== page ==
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Slovenia’s health minister warned on Wednesday that the country could face a nightmarish scenario if it did not contain the virus outbreak raging in the small Alpine nation and other countries with low vaccination rates. ‘Central and Eastern Europe.

Health Minister Janez Poklukar said hospital beds were filling up as the country saw the highest number of daily cases since January. With more than 3,000 confirmed infections in the past 24 hours, Poklukar said a lockdown is looming.

“As we looked with fear in neighboring Italy at the start of the epidemic, we are now at a crossroads due to low vaccination rates and we could easily have a scenario of Bergamo,” Poklukar said, referring to the Italian town. hardest hit last year. .

Authorities say Slovenia has fully vaccinated around 53% of its 2 million inhabitants. Authorities plan to open more COVID-19 services in the European Union country, as intensive care units are 92% full, Poklukar said.

Other central and eastern European countries that also have low immunization counts have seen infections rise to record levels. Reluctantly, countries reimposed some restrictions to bring the situation under control.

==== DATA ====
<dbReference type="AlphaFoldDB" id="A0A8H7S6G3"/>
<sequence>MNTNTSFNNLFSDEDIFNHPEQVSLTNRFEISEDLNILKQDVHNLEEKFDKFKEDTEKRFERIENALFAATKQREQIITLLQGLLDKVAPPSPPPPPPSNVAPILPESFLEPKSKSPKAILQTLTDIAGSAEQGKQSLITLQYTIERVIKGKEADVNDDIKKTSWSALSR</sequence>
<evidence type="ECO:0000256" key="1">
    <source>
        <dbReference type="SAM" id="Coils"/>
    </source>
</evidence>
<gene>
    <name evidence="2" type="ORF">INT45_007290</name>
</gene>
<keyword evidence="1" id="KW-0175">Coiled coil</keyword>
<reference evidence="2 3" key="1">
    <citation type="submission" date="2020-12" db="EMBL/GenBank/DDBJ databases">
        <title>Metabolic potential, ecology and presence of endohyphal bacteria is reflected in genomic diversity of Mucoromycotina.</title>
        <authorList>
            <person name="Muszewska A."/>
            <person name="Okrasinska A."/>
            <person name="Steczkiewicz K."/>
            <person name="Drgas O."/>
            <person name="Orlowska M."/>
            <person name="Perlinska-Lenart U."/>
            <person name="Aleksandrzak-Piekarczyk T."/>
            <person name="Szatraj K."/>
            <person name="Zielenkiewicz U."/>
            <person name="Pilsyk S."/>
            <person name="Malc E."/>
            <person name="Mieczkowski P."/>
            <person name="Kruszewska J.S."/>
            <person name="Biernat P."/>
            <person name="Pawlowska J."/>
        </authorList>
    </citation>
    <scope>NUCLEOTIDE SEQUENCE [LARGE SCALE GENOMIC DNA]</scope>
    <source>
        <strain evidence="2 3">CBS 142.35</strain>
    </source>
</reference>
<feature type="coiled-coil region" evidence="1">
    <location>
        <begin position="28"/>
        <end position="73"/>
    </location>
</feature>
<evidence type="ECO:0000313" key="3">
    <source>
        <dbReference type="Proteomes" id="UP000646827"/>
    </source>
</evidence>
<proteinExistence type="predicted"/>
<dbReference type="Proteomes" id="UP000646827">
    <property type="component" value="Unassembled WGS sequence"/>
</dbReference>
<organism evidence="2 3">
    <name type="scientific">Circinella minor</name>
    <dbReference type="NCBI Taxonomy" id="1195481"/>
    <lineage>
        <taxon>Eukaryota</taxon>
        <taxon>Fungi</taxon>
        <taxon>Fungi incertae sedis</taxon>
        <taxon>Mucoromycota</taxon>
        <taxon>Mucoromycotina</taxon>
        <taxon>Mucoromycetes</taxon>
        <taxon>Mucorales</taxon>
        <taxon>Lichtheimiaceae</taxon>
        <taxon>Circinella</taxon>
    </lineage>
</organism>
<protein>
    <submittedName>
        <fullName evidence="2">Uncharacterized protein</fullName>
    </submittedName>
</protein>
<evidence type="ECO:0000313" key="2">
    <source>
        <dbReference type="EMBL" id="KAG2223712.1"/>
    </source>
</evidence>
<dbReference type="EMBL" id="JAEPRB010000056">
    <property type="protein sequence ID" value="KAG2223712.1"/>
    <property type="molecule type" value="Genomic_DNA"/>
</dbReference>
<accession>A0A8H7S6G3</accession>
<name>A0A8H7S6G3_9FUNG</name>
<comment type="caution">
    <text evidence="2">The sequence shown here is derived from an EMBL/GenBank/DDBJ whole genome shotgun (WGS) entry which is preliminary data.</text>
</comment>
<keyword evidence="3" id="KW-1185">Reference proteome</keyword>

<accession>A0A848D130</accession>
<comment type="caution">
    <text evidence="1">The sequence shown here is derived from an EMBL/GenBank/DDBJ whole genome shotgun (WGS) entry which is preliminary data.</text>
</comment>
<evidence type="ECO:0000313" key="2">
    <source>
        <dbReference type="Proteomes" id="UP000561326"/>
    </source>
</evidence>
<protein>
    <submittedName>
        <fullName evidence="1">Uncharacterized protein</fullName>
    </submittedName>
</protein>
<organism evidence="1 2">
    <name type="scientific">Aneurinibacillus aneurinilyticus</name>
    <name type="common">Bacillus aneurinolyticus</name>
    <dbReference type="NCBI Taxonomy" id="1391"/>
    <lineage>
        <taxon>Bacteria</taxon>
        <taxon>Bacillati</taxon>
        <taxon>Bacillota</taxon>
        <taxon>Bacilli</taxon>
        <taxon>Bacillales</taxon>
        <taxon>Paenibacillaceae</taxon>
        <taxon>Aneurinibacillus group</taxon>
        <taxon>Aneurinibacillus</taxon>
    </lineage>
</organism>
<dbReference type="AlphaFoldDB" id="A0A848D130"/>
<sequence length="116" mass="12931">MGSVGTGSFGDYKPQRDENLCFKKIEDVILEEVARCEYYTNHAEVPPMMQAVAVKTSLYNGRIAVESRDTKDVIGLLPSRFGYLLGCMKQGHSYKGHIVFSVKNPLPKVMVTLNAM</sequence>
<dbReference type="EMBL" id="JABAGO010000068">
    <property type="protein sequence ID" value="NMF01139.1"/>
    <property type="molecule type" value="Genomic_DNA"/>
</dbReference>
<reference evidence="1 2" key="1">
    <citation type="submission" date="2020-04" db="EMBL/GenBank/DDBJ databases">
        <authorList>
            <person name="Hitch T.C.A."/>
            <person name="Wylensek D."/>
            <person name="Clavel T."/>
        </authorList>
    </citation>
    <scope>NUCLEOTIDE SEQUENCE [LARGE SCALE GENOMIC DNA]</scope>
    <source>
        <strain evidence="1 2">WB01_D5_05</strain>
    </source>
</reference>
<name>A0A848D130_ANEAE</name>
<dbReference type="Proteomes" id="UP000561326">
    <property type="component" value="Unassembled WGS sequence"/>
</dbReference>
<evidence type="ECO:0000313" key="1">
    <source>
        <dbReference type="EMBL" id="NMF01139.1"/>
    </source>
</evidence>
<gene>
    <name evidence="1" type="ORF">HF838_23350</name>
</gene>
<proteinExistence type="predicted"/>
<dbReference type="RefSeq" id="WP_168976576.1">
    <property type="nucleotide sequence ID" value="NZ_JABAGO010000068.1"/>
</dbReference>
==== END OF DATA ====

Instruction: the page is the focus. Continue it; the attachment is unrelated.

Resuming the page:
Slovenia has so far required COVID-19 passes for employees to enter their workplace. Croatia has required them for workers in health care and nursing homes and in Serbia the health passport detailing their vaccination status is required for late hours in bars, restaurants and nightclubs. Romania has reinstated stricter restrictions which also include a curfew and the closure of some sites.

While the average vaccination rate in the European Union is around 70%, the countries of Central and Eastern Europe hover around 50% and below. Despite a high number of COVID-related deaths in recent weeks in the region, there has been only a slight increase in vaccinations.

“We have the weapon and the means, it is vaccination,” said Poklukar. “And we don’t use it.”

In neighboring Croatia, health authorities also reported on Wednesday a daily increase in new cases of around 4,500 in the country of 4.2 million. Every second test in the capital Zagreb has tested positive and new testing sites are being opened, authorities said.

Serbian doctors have said children and small babies were among those on ventilators, as the wave of COVID-19 infections and hospitalizations that has been going on for weeks shows no signs of slowing down. Serbian Prime Minister Ana Brnabic said there would be no immediate new restrictions, but health officials were considering moving school classes online.

Serbia recorded nearly 7,000 new infections and 64 additional deaths on Wednesday. More than 1.1 million people have been infected in the 7 million Balkan country while nearly 10,000 have died.

“The most important thing right now is to implement the rules already in place,” Brnabic said. “If we don’t, any further action will be meaningless. “

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euronews Gt

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